Most companies craft their Acceptable Use Policy from a starting point of an Acceptable Use Policy Template. That's wise: there is no reason to reinvent the wheel when creating a new policy, especially when it comes to structure, formatting, and the basic policy elements that are relevant to almost every company. At Havoc Shield we have a Policy Manager section in our platform to help companies get exactly that type of jumpstart: a solid, battle-tested policy baseline that lets organizations go from "no policy" to "defensible policy" in no time at all.
So, what should be in a good Acceptable Use Policy Template? We have a strong opinion on that (of course!) because we've seen countless examples and helped many clients create or improve their policies on this dimension. The following are some topics that absolutely should be covered in any Acceptable Use Policy.
May company assets be used for some limited/reasonable personal use? Let's get real about the following examples:
You could fully forbid -- at least on a policy level and perhaps technologically -- employees from using company assets for the above activities. Or, you could allow it, but with certain expectations and restrictions. An example of a restriction would be that any such activities must not interfere with the employee's assigned job duties.
Either way -- whether you allow limited personal usage or not -- you really do need to address the topic in your Acceptable Use Policy. For context, most of our clients have made the decision that they allow (with various restrictions and caveats) the above activities. We only mention this because a big mistake we've seen in some Acceptable Use Policy Templates is to take a hardline approach that is so restrictive that it's unrealistic and unlikely to be followed. We want your company to adopt policies that you actually believe you and your team will be able to follow.
Does the company reserve the right to monitor activities on company assets such as laptops and webapp accounts? Some think this topic is uncomfortable. If you feel that way, that's a great reason to start from a battle-tested Acceptable Use Policy Template that contains reasonable boilerplate language as your starting point. A good template should give you baseline language that addresses questions like these:
It is vital that this topic be addressed in your Acceptable Use Policy. For context, most of our clients end up deciding that they need to reserve the right to monitor employee use of company assets. However, most of our clients end up doing only very limited monitoring -- and usually in a very passive manner -- not the "big brother" style monitoring that might immediately come to mind. An illustrative example that a company might refer to some network activity logs as part of an investigation to determine why network traffic has been unusually high during a multi-day period. Perhaps the root cause ends up being an employee watching Netflix. Stranger things have happened. And, by setting the Monitoring & Privacy bounds that are appropriate for your company, you'll be sure that both employee and employer expectations are set correctly.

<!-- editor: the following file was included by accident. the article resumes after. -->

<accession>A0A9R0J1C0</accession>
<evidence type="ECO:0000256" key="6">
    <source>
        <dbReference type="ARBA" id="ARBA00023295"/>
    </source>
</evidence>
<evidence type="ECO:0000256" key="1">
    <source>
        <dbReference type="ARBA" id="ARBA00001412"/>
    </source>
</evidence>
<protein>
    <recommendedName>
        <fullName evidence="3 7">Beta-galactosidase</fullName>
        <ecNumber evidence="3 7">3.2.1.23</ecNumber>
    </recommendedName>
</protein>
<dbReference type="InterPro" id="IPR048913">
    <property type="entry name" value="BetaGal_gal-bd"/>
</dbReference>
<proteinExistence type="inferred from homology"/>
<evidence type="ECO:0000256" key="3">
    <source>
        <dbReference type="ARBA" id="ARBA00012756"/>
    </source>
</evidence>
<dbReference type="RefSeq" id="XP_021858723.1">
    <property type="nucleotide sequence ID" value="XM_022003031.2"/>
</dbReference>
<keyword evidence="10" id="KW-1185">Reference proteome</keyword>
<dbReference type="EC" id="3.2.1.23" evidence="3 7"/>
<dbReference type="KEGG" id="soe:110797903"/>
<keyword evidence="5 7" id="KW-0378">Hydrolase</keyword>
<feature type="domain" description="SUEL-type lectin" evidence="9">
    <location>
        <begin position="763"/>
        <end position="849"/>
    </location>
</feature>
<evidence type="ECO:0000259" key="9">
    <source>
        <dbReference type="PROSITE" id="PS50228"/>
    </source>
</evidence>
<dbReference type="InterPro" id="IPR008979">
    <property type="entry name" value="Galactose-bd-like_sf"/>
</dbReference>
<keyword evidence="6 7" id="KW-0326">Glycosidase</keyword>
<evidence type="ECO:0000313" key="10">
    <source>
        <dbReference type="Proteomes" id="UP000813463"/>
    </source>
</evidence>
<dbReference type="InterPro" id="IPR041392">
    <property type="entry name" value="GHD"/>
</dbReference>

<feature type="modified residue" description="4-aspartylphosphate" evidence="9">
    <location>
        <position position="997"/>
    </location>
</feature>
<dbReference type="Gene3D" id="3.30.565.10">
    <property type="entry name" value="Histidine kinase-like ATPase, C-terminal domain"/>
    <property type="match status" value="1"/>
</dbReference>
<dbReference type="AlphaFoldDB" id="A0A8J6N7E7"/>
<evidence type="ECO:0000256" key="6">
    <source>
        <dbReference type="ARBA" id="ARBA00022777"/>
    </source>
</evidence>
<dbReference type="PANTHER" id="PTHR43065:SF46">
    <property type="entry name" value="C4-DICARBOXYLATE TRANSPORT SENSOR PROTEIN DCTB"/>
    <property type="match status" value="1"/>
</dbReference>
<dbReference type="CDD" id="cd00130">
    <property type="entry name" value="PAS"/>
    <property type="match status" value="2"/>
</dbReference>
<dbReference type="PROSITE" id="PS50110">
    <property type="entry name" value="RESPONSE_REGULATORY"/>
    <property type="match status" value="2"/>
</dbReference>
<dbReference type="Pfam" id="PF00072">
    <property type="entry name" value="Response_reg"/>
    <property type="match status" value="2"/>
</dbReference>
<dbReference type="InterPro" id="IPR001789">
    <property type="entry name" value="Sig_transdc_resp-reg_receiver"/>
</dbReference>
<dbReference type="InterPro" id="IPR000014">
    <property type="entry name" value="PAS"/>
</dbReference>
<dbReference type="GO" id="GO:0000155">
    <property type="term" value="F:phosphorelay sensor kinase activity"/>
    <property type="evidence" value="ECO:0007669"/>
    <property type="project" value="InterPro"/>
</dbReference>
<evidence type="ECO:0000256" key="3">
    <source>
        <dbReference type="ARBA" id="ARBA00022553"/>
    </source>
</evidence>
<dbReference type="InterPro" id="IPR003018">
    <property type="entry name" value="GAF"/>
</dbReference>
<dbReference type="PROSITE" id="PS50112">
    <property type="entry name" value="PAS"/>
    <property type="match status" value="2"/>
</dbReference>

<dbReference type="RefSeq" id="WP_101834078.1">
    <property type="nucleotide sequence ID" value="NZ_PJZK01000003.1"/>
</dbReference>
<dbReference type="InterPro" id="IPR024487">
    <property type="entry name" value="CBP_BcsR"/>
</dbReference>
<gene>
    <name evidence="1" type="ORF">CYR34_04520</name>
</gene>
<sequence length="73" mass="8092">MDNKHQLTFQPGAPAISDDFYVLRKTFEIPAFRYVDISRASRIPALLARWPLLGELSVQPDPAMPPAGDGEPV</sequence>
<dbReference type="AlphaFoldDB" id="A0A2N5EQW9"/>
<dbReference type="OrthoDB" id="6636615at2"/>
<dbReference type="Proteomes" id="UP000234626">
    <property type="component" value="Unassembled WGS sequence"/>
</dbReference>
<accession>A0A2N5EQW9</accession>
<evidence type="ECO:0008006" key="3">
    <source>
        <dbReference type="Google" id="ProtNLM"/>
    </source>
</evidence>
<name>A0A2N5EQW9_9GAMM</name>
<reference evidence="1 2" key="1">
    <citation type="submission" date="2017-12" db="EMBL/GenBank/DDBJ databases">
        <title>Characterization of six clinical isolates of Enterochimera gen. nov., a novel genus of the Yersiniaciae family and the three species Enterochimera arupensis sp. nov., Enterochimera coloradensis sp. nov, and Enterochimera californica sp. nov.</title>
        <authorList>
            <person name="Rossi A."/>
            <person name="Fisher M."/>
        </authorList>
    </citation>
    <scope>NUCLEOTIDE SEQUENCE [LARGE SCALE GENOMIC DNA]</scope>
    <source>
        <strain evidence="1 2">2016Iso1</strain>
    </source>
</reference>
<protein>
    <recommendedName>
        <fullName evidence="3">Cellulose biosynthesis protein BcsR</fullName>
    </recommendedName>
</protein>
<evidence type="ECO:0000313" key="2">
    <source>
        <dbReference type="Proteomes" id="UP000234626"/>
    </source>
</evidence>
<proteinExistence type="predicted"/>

A recurring problem in policy rollout and acknowledgement is working through any perception from employees that the policies are "just this thing we have to sign" and are so abstract that they provide no meaningful, realistic guidance. For this very reason, we strongly prefer that an Acceptable Use Policy contain real-world examples in plain language. For example, you might choose to offer the following as examples of uses that are never acceptable:
A great Acceptable Use Policy Template should have a section (and examples) talking about uses of company assets that are never acceptable.
Please do not make a decision to draft an Acceptable Use Policy from scratch. There is almost never a value-add reason to spend time battling formatting, structure, and baseline policy text. By starting with an Acceptable Use Policy Template (e.g. in the Policy Manager section of our platform), you will either find yourself with a fully suitable policy, or find yourself making a small number of edits to customize a policy to your unique needs. Don't forget that the policy also needs to be acknowledged by every employee (we can help with that too). Skipping that step would be a mistake that would very likely make the policy difficult to enforce. Best of luck with your acceptable use policy endeavors, and as always, let us know if we can be of any help.